Pet Health: Protecting the Fragile Health of Our Pets

Guest Post: Elliot Harvey's Natural Health Column:

With the phenomenal success of former Vice President Al Gore’s film, “An Inconvenient Truth” describing global warming, it seems like everyone has overlooked a more immediate danger to you, your family and your pets: toxic chemicals that induce diseases and kill before any planetary changes can consume us!
Our bodies and those of our dogs are permeable; which means they are constantly changed by our interrelationship and interactions with our environment. Cancer and disease does not occur in a vacuum and may not necessarily all be inherited. Diet, environment and lifestyle have a direct influence on genetic expression. Genetic inheritance does play an important role in the health of your pets, but the genes themselves do not give rise to the disease. In most cases, the diseased state results when the diet and/or environment for each individual dog acts to alter the expression of genes in a way that results in a disease. The quality of the food and cleanliness of the water provided to your pet, plus the toxins in its air and environment, combined with the stresses your pet must endure living in a pack dominated by another species, are all factors that alter the expression of your pet's genes and contribute in a major way to its state of health—good or bad!
All these factors lead us to consider a different and more immediate inconvenient truth—chemicals, toxins, biocides! Annually, over 30,000 chemicals are produced directly or as by-products of manufacturing, with a handful of these actually assessed for their impact on people or if they are toxic to dogs.
Dogs are more vulnerable to environmental toxins because their exposure is greater. Although your shoes come into contact with freely dispersed chemicals used in your home, more than one-third of your pet's body comes into direct and constant contact with the same toxins. Since many pesticides are heavier than air, your pet's breathing areas are likely to have higher pesticide concentrations because they breath the air closer to ground level. Their exposure to chemicals is far greater in both their home environment, and while exercising in parks, fields or on walks through the neighborhood. On outings, pets sometimes drink from stagnant water as well as lakes, streams, rivers and creeks where exposure is increased by the presence of agricultural runoff chemicals.
An often ignored danger is the half-life of many chemicals. For example, pentachlorophenol (PCP), a dioxin-like chemical is a chlorinated hydrocarbon insecticide and fungicide. It has been used as an herbicide, algicide, defoliant, wood preservative, germicide, fungicide, and molluscicide. PCP is an antibacterial agent in disinfectants and cleaners, and is widely used to protect timber from fungal rot and wood-boring insects, but may also be used as a pre-harvest defoliant in cotton, a general pre-emergence herbicide, and as a biocide in industrial water systems. Its use as a wood preservative provides the potential for entering the environment and a strong likelihood of bio-accumulation in the environment. It is persistent in soil, having a half-life of up to five years. PCP residues have been found worldwide in the soil, water, and air samples. PCP residues are also found in food products, which is why residues are found in human and animal tissues and body fluids. The worst is yet to come! In animal studies, PCP caused nasal squamous cell carcinomas, necrosis of the liver, damage to the kidneys, and hemangiosarcomas in the spleen and/or liver. It caused liver damage and immune system alterations, and skeletal anomalies. In humans it has been linked to Hodgkin's disease, acute leukemia, and soft-tissue sarcoma.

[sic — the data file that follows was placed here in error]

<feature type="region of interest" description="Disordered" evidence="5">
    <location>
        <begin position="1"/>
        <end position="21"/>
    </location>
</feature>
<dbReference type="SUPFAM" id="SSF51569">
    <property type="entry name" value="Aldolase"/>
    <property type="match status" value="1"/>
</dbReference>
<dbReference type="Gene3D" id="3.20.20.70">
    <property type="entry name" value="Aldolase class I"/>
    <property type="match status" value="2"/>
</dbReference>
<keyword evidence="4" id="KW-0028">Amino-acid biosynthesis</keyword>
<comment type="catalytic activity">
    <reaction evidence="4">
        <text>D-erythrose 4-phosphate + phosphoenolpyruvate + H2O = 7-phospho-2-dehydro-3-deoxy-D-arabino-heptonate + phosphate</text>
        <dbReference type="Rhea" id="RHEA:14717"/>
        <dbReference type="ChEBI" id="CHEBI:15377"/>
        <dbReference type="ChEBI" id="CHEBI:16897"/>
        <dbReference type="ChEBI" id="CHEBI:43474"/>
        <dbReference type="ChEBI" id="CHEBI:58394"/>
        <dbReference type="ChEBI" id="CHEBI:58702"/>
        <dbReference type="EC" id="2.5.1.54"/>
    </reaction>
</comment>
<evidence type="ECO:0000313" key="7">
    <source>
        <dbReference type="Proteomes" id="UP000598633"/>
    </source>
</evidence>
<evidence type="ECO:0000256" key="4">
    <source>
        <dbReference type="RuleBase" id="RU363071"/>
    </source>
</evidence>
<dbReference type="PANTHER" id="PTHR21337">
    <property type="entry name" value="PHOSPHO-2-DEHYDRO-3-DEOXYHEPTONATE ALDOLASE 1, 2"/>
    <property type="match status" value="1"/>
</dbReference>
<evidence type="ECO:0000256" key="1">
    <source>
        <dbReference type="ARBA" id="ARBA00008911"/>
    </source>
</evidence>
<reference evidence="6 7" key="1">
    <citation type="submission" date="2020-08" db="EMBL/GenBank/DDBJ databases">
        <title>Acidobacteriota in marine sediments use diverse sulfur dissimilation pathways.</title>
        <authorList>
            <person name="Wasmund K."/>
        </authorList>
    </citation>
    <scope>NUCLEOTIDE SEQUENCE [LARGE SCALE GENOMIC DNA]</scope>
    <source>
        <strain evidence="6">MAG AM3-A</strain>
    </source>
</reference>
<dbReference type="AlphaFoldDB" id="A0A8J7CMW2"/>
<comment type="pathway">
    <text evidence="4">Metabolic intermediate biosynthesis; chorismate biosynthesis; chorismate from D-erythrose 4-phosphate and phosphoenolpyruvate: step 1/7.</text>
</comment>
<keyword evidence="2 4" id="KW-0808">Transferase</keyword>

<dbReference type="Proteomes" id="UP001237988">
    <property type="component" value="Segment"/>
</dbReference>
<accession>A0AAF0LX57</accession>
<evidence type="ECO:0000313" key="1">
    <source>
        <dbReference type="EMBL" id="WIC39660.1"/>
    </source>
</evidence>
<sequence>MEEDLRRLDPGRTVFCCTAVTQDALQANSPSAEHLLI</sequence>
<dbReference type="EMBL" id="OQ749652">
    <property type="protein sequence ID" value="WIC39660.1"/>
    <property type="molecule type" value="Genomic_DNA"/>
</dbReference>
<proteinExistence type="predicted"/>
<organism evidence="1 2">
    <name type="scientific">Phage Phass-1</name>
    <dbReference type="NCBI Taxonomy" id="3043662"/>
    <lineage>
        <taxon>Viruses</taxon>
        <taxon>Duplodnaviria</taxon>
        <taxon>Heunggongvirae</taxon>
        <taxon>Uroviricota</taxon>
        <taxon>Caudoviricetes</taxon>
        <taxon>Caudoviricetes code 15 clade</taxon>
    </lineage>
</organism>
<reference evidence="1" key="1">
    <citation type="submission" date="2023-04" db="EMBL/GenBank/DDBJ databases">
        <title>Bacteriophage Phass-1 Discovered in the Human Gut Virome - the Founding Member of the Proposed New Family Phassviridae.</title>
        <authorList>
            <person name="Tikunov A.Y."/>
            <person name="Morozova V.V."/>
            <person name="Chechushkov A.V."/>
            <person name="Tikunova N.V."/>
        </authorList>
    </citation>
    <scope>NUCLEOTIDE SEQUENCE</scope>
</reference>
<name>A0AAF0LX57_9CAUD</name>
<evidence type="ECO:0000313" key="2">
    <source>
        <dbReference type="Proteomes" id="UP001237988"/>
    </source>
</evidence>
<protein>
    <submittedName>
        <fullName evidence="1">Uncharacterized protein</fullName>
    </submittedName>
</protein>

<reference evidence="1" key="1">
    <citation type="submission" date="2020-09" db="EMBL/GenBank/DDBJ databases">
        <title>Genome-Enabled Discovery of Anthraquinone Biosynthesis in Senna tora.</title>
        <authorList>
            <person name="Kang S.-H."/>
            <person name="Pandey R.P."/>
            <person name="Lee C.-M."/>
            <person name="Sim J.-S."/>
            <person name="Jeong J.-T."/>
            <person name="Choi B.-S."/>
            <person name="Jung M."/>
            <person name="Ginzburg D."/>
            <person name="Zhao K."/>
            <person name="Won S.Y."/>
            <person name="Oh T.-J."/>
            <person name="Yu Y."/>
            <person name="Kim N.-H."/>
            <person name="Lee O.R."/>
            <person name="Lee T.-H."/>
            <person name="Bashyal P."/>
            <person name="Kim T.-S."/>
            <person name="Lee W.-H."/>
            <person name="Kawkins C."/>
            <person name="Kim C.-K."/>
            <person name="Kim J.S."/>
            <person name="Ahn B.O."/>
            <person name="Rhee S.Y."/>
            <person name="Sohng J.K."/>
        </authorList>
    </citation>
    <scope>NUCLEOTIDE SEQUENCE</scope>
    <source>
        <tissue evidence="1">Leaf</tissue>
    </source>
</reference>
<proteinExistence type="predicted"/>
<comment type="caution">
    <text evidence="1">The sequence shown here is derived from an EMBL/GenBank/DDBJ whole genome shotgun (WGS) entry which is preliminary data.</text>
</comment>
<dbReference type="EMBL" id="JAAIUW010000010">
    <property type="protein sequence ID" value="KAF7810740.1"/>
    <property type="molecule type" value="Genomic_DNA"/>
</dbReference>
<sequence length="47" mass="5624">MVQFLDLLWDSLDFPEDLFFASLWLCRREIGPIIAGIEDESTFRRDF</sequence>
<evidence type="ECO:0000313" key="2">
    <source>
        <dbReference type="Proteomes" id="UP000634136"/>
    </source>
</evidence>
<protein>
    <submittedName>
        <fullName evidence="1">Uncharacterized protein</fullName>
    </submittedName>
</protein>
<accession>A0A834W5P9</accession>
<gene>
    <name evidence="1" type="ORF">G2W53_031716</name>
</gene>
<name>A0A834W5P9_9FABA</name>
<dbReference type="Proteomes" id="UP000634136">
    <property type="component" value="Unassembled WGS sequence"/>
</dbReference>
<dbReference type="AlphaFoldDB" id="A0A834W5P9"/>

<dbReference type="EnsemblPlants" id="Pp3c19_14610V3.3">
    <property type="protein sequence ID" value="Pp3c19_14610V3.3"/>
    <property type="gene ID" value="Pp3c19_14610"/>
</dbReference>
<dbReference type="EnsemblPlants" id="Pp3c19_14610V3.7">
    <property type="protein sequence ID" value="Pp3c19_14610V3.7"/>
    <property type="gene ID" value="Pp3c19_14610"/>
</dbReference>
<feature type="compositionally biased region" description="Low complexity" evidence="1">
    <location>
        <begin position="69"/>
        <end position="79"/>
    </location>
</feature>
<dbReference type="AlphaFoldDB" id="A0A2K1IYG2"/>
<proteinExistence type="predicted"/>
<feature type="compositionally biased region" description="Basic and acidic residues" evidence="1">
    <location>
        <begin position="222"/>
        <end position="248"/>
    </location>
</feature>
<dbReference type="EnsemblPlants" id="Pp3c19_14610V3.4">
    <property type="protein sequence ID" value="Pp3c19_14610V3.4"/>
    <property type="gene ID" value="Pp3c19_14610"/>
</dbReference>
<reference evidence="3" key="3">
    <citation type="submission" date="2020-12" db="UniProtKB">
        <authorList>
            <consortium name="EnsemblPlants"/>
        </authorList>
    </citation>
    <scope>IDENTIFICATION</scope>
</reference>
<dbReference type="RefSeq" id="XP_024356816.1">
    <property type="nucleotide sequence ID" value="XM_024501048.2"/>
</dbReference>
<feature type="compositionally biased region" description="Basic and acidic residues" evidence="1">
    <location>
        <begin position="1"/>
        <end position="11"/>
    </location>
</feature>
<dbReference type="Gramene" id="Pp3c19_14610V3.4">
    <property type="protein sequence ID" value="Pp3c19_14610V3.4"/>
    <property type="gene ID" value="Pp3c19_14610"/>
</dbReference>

During the rapid growth stages of puppies and kittens and young dogs and cats, their bodies add new tissue faster than at any other period in their life. Developing cells are more easily damaged than cells that already have completed development. During this rapid growth period, cells divide very quickly, making it more likely that a cellular mutation will occur, possibly initiating cancer in the future. Exposure of an immature organ or system such as the central nervous system or immune system to toxic compounds could prevent normal maturation. The hypothalamus, pituitary, thyroid, adrenal glands and gonads regulate growth from conception through the first 12 months. High levels of endocrine disruptors–chemicals recognized to be estrogen-like, adversely effect normal development.


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This post was written by Elliot Harvey MH of Author of “The Healthy Wholistic Dog,” Elliot has years of experience in animal health and wellness. Pet Assure is not affiliated with and does not endorse Great Life Performance Pet Products. Pet Assure is presenting this guest post for the benefit of its readers and retains no financial interest in any future transactions.

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